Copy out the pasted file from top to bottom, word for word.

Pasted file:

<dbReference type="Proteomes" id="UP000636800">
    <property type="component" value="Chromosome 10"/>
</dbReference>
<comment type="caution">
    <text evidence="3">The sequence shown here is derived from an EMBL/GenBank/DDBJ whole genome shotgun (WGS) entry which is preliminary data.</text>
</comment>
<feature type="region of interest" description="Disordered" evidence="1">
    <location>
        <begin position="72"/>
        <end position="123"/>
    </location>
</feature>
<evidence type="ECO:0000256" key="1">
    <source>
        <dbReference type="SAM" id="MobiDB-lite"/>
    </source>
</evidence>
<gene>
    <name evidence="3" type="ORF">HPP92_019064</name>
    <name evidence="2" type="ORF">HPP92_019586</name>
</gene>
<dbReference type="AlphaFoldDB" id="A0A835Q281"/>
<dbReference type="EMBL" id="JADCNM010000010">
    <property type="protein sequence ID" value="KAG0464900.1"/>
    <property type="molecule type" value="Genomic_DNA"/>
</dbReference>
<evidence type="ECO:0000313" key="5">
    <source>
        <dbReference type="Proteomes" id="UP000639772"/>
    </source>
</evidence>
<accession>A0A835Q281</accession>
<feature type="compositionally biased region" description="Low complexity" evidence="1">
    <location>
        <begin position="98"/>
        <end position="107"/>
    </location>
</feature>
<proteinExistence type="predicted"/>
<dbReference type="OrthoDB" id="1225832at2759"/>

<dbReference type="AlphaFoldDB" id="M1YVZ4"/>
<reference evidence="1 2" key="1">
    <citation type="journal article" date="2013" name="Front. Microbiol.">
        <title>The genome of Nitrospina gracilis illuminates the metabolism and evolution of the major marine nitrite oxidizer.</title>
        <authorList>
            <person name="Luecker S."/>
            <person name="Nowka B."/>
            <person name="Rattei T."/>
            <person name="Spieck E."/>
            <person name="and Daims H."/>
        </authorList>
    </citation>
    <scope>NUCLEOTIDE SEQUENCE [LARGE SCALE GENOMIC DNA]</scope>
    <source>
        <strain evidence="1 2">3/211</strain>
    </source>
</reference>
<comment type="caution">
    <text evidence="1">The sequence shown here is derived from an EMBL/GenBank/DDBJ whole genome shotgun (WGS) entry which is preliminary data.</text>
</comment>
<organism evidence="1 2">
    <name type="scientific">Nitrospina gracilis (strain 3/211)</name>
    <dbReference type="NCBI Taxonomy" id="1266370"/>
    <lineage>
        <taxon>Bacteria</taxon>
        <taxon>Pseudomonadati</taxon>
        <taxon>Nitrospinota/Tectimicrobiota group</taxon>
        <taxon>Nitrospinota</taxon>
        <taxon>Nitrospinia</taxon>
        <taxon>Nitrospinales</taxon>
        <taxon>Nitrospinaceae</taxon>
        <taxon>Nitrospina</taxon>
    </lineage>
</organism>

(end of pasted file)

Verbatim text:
<dbReference type="Proteomes" id="UP000636800">
    <property type="component" value="Chromosome 10"/>
</dbReference>
<comment type="caution">
    <text evidence="3">The sequence shown here is derived from an EMBL/GenBank/DDBJ whole genome shotgun (WGS) entry which is preliminary data.</text>
</comment>
<feature type="region of interest" description="Disordered" evidence="1">
    <location>
        <begin position="72"/>
        <end position="123"/>
    </location>
</feature>
<evidence type="ECO:0000256" key="1">
    <source>
        <dbReference type="SAM" id="MobiDB-lite"/>
    </source>
</evidence>
<gene>
    <name evidence="3" type="ORF">HPP92_019064</name>
    <name evidence="2" type="ORF">HPP92_019586</name>
</gene>
<dbReference type="AlphaFoldDB" id="A0A835Q281"/>
<dbReference type="EMBL" id="JADCNM010000010">
    <property type="protein sequence ID" value="KAG0464900.1"/>
    <property type="molecule type" value="Genomic_DNA"/>
</dbReference>
<evidence type="ECO:0000313" key="5">
    <source>
        <dbReference type="Proteomes" id="UP000639772"/>
    </source>
</evidence>
<accession>A0A835Q281</accession>
<feature type="compositionally biased region" description="Low complexity" evidence="1">
    <location>
        <begin position="98"/>
        <end position="107"/>
    </location>
</feature>
<proteinExistence type="predicted"/>
<dbReference type="OrthoDB" id="1225832at2759"/>

<dbReference type="AlphaFoldDB" id="M1YVZ4"/>
<reference evidence="1 2" key="1">
    <citation type="journal article" date="2013" name="Front. Microbiol.">
        <title>The genome of Nitrospina gracilis illuminates the metabolism and evolution of the major marine nitrite oxidizer.</title>
        <authorList>
            <person name="Luecker S."/>
            <person name="Nowka B."/>
            <person name="Rattei T."/>
            <person name="Spieck E."/>
            <person name="and Daims H."/>
        </authorList>
    </citation>
    <scope>NUCLEOTIDE SEQUENCE [LARGE SCALE GENOMIC DNA]</scope>
    <source>
        <strain evidence="1 2">3/211</strain>
    </source>
</reference>
<comment type="caution">
    <text evidence="1">The sequence shown here is derived from an EMBL/GenBank/DDBJ whole genome shotgun (WGS) entry which is preliminary data.</text>
</comment>
<organism evidence="1 2">
    <name type="scientific">Nitrospina gracilis (strain 3/211)</name>
    <dbReference type="NCBI Taxonomy" id="1266370"/>
    <lineage>
        <taxon>Bacteria</taxon>
        <taxon>Pseudomonadati</taxon>
        <taxon>Nitrospinota/Tectimicrobiota group</taxon>
        <taxon>Nitrospinota</taxon>
        <taxon>Nitrospinia</taxon>
        <taxon>Nitrospinales</taxon>
        <taxon>Nitrospinaceae</taxon>
        <taxon>Nitrospina</taxon>
    </lineage>
</organism>